Chimps Are People, Too? Lawsuit Will Test That Question : The Two-Way Chimps are cognitively similar to humans and should be entitled to the fundamental right of liberty, an animal rights group is arguing. The writ of habeas corpus filed on behalf of a chimp in New York is exploring new ground.

Chimps Are People, Too? Lawsuit Will Test That Question

A four-month-old baby Chimpanzee is seen at the National Zoo in Kuala Lumpur in February 2013. Mohd Rasfan/AFP/Getty Images hide caption

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Mohd Rasfan/AFP/Getty Images

A four-month-old baby Chimpanzee is seen at the National Zoo in Kuala Lumpur in February 2013.

Mohd Rasfan/AFP/Getty Images

Is a chimp, living as a pet in the home of Patrick and Diane Lavery in Gloversville, N.Y., really enslaved and entitled to his freedom? Does the 26-year-old Tommy, who scientists argue is cognitively similar to humans, deserve some of the same rights as Homo sapiens?

Those questions are at the center of a lawsuit (pdf) filed in the State of New York Supreme Court in Fulton County, N.Y., on Monday.

As The New York Times puts it, "this is no stunt." Instead it is the culmination of a legal strategy that's been years in the making. The lawsuit was filed by the Nonhuman Rights Project, which has been working to change the common law status of some "non-human animals" from "things" to "persons."

The lawsuit uses a cornerstone of the legal system to seek this change. The Nonhuman Rights Project filed a writ of habeas corpus, which historically compels a judge to call upon a person's captor to explain why he has a right to hold the person captive.

"More specifically, our suits are based on a case that was fought in England in 1772, when an American slave, James Somerset, who had been taken to London by his owner, escaped, was recaptured and was being held in chains on a ship that was about to set sail for the slave markets of Jamaica," Michael Mountain, of the Nonhuman Rights Project wrote in a blog post. "With help from a group of abolitionist attorneys, Somerset's godparents filed a writ of habeas corpus on Somerset's behalf in order to challenge Somerset's classification as a legal thing, and the case went before the Chief Justice of the Court of King's Bench, Lord Mansfield. In what became one of the most important trials in Anglo-American history, Lord Mansfield ruled that Somerset was not a piece of property, but instead a legal person, and he set him free."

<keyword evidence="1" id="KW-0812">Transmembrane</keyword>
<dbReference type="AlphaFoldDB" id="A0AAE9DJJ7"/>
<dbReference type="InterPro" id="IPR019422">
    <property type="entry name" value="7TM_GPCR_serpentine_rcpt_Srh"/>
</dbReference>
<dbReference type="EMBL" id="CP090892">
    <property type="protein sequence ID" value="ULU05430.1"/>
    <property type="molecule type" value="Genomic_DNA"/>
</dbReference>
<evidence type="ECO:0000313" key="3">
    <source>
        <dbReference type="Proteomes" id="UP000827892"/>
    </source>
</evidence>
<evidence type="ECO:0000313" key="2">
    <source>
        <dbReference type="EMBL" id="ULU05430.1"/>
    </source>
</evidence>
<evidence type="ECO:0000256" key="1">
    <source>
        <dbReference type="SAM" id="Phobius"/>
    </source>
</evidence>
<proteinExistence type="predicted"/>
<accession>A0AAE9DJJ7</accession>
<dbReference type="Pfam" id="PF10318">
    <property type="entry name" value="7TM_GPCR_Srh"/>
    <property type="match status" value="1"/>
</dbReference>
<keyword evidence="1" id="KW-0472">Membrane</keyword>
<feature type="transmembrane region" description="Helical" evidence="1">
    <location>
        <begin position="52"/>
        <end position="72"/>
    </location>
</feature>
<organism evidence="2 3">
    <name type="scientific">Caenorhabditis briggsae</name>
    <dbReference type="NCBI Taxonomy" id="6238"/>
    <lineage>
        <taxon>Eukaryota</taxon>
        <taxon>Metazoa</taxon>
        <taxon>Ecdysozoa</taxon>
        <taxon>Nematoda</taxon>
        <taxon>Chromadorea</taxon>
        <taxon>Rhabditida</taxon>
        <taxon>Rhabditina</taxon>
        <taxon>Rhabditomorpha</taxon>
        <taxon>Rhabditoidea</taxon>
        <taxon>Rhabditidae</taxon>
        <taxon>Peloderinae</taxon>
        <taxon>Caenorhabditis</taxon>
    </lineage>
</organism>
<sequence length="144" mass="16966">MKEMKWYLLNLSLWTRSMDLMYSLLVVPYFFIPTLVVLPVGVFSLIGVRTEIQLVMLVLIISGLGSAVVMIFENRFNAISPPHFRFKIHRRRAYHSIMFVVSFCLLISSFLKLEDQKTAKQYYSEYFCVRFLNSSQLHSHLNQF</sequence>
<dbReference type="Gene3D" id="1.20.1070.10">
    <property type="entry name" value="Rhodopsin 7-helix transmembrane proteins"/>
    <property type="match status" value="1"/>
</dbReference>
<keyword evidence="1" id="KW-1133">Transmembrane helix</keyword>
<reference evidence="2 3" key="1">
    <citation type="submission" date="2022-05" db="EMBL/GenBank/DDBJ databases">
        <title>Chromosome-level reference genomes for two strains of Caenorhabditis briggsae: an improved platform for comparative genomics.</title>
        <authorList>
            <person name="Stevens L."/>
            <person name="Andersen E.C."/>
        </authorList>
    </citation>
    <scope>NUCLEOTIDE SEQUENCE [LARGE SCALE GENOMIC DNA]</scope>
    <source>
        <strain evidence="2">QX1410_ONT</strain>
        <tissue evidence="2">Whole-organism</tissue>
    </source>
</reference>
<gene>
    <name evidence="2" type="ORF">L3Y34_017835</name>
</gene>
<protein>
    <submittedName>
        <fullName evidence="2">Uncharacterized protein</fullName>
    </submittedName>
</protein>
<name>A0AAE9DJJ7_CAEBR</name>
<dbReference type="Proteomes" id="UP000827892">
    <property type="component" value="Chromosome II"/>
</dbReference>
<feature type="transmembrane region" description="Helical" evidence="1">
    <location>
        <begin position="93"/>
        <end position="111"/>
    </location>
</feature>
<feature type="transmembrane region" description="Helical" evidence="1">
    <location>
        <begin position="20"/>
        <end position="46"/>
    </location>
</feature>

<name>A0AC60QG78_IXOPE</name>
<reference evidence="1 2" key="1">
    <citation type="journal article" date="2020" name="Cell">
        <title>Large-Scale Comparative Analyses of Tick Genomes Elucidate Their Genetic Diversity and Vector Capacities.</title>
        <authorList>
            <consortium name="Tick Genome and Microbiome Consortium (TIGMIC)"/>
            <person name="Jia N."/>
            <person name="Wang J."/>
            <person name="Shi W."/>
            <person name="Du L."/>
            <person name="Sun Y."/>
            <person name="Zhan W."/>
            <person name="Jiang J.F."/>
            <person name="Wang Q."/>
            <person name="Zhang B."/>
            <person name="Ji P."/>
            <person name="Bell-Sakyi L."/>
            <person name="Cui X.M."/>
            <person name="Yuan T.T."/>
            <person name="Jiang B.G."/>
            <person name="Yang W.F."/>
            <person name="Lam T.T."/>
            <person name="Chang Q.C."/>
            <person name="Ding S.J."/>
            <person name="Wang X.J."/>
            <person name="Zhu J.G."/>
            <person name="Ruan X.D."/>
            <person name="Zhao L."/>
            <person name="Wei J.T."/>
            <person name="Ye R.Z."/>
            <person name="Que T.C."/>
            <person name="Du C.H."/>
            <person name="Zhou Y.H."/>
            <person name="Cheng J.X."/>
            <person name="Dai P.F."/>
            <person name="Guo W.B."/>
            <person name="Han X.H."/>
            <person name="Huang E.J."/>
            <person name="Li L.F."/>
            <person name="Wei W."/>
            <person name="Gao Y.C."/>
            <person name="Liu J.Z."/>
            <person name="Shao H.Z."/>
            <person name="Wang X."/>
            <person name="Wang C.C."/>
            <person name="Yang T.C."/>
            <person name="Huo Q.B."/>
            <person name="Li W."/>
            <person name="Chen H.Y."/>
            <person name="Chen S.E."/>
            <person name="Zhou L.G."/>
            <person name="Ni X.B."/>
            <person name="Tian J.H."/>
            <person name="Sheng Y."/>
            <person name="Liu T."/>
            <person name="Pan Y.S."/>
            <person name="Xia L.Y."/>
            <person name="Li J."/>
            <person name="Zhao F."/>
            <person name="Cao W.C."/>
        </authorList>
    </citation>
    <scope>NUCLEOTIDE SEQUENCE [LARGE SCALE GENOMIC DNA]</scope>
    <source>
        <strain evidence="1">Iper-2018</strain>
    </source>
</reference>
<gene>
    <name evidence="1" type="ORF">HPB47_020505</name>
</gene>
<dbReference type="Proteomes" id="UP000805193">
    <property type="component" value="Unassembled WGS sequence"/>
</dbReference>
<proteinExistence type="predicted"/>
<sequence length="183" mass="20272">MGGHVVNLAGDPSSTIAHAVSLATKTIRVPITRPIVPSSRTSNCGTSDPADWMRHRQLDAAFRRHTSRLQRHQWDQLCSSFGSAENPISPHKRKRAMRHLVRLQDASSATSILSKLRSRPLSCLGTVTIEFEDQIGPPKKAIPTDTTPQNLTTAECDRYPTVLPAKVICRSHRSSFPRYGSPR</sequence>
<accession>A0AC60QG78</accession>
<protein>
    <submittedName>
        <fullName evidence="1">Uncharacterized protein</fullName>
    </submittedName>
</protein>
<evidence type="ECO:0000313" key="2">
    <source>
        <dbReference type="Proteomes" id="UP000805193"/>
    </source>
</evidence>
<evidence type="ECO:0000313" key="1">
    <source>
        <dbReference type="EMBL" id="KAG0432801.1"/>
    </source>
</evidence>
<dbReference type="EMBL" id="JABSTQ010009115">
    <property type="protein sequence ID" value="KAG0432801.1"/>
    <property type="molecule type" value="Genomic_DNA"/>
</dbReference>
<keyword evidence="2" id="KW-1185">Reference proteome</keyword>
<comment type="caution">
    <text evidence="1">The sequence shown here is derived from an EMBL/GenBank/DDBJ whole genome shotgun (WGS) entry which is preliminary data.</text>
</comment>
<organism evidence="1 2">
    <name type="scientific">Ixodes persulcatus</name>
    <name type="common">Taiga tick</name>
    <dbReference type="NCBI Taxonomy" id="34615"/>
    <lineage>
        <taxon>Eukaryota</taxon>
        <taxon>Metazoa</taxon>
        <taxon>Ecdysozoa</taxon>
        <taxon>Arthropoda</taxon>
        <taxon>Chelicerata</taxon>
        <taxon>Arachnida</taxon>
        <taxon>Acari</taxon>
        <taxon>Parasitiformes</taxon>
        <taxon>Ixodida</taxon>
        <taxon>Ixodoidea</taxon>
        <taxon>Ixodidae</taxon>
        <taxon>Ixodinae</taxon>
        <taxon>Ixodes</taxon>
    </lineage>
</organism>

The motion filed on Monday argues that Chimps are being treated by the law as slaves, but it also argues that the law right now already gives legal personhood to nonhumans: Domestic animals, for example, who are the beneficiaries of trusts and, of course, it also extends some human legal rights to corporations.

Also, the motion argues, leading scientists say that "... Chimpanzees possess such complex cognitive abilities as autonomy, self-determination, self-consciousness, awareness of past, anticipation for the future and the ability to make choices; display complex emotions such as empathy; and construct diverse cultures. The possession of these characteristics is sufficient to establish common law personhood and the consequential fundamental right to bodily liberty."

The Nonhuman Rights Project is asking the judge to order Tommy free and that he be sent to a sanctuary where he can be properly taken care of.

The Times spoke to the man who keeps Tommy:

"Patrick C. Lavery, the owner of Circle L Trailer Sales in Gloversville, where Tommy lives, said he heard about the petition from reporters' telephone calls. He said from his home in Florida that he had complied with all state and federal regulations, that Tommy had a spacious cage 'with tons of toys,' and that he had been trying to place him in sanctuaries, but that they had no room. He said he had rescued the chimp from his previous home, where he was badly treated.

"'People ought to use common sense,' he said. Of the Nonhuman Rights Project, a group he was not aware of, he said, 'If they were to see where this chimp lived for the first 30 years of his life, they would jump up and down for joy about where he is now.'"

David Favre, a professor at Michigan State University College of Law and an expert on animal law, tells Reuters that this is the first time a habeas petition has been filed on behalf of a non-human animal. That means this is novel and predicting an outcome could be tricky.

The Nonhuman Rights Project also said it was filing similar suits in two other New York jurisdictions seeking "identical relief on behalf of chimpanzees unlawfully detained."